Dave Pederson has “seen some incredible things” in 23 years as a civil engineer in local government, including a decade previously as a Los Angeles County traffic designer and now as general manager of an area municipal water district.
But the case of the vanishing traffic lanes on Vista del Mar is a new low, said the Manhattan Beach resident in a recent community meeting: “I have never seen a more egregious and brazen disregard for transparency and process in my entire career.”
Indeed, the city of Manhattan Beach agrees, voting unanimously Tuesday night in closed session to have its city attorney explore legal action against the Los Angeles Department of Transportation, demand an environmental impact report and form a subcommittee to seeks solutions.
Mayor David Lesser on Wednesday provided a statement saying that “The City of Manhattan Beach recognizes the roadways are located within the City of Los Angeles and even one pedestrian fatality is too many. In an effort to address concerns for pedestrians and regional traffic impacts, Manhattan Beach, along with other South Bay cities, sought to comment on the re-configurations and suggest alternatives. However, it has become apparent the true objective of the reconfiguration is to divert traffic entirely from Playa del Rey.”
But on Wednesday, District 11 LA City Councilmember Michael Bonin seemed to double down, posting criticism of the South Bay reaction to his changes. The post was widely circulated by interested Manhattan Beach and Playa del Rey residents before Bonin aide David Graham-Cano sent it to The Beach Reporter in response to calls and emails seeking Bonin’s comment for this story.
“With respect to our friends in the South Bay, many of whom have made clear they would rather see a four-lane highway traverse our neighborhood in Playa del Rey, I won’t solve their 405 traffic problem on the backs of the people I represent,” he wrote in a post headed “Preventing the Next Tragedy.”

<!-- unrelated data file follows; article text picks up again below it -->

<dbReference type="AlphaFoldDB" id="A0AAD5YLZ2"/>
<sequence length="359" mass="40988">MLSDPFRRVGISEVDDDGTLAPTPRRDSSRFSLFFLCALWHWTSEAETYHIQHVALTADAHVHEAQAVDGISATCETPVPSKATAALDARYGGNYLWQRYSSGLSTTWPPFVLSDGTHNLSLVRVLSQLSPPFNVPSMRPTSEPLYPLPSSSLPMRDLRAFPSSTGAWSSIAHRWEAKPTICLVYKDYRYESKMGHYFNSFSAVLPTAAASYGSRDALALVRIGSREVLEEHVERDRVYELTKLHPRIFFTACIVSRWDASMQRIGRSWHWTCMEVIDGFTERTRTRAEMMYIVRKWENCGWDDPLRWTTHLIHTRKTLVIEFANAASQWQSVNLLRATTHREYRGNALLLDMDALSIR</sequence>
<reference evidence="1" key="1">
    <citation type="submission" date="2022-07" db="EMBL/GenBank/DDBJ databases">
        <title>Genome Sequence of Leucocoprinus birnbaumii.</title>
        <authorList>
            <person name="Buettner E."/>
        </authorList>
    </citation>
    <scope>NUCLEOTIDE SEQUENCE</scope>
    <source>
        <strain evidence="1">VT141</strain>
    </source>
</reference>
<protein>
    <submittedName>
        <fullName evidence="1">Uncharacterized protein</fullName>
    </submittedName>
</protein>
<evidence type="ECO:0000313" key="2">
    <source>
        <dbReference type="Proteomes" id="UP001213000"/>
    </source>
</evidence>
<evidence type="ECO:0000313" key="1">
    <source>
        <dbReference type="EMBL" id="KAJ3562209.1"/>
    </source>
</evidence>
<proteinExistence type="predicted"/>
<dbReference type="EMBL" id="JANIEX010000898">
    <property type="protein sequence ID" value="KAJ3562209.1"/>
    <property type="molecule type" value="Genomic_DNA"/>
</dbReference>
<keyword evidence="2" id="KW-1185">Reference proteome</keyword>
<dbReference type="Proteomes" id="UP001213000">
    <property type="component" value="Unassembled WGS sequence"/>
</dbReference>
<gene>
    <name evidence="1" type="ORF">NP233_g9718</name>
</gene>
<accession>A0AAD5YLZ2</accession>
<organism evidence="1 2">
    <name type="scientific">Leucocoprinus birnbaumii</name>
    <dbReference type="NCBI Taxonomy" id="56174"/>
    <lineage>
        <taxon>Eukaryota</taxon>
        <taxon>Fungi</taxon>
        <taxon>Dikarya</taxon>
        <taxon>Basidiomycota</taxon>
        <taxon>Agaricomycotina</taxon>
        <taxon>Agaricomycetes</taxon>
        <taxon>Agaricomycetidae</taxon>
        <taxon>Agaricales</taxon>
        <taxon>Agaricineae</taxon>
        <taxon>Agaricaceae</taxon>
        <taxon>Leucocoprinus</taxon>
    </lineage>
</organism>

Manhattan Beach’s Pederson and about 45 other residents gave Mayor David Lesser an earful last Saturday about the lane closures that have a daily impact on 20,000 South Bay commuters in a decades-old traffic pattern. Los Angeles city work crews recently cut a lane of traffic in each direction while eliminating eastbound parking and creating angled parking on the west side of the street that fronts Dockweiler State Beach.
There was no notice to neighboring cities, and even officials at LAX didn’t get a heads up, said Lesser.
“I was mad because none of us got any advance notice,” Lesser said of restriping and other changes that suddenly brought commuter traffic to a standstill after Memorial Day. Locals headed to the Westside counted on that second lane for avoiding clogged arteries such as the 405 and Pacific Coast Highway.
“I think we all care about traffic issues. We’re concerned,” said Lesser. “I mean there was a fatality on Vista del Mar. The issue is could there have been a less draconian measure, series of measures taken because it appears to many of us that they really were not considered.”
Safe streets for PDR
The changes accompany a “Safe Streets for Playa del Rey” initiative sponsored by Bonin. Similar changes were also made to Culver Boulevard and other major local arteries in a related project also without South Bay input, Lesser said. The pilot program is said to be aimed at eliminating dangerous conditions that led pedestrians parking on the east side of Vista del Mar to dart across four lanes of traffic to get to the beach, sometimes with tragic consequences.
While parking was eliminated on the east side of Vista del Mar and 90 new spots painted diagonally on the west side, many residents said Saturday that the huge parking lot at Dockweiler Beach is rarely full. Extensive litter and overnight car camping reported along the west lane suggested for some that the City of Los Angeles is paying little attention to the aftermath. With beach access afforded the driving public at various points south of Playa del Rey, the effort to keep cars out of Playa Del Rey seems “mean spirited,” one Manhattan Beach resident said Saturday.
Bonin’s link to lawsuits
Meanwhile, Court Purdy, a lawyer for one of the pedestrians whose deaths is held out as calling for these changes, told The Beach Reporter this week that the traffic changes are not dictated by the settlement his law firm won in the 2015 death of Naomi Larsen, 16.
“All my clients ever wanted and all they requested was to make the roadway safe for beachgoers and pedestrians. How the city has decided to do that is up to them and was not dictated by the lawsuit,” Purdy said. “It certainly would have required public input to do it in the way that makes the roadway safer but still ensures that commuters have available means to get to and from their jobs.”
South Bay residents have been busy fighting the changes through social media channels set up by Manhattan Beach resident Jessica Borek, such as a Facebook page, a change.org petition with more than 5,600 signatures; and a GoFundMe site that had raised more than $15,000 as of Wednesday.
For Bonin and the City of Los Angeles, the sudden implementation of the changes seems to be related to the pedestrian deaths of Larsen and Michael Lockridge and their legal ramifications. Both deaths stemmed from accidents occurring well over a year ago and around midnight, well outside commuting hours.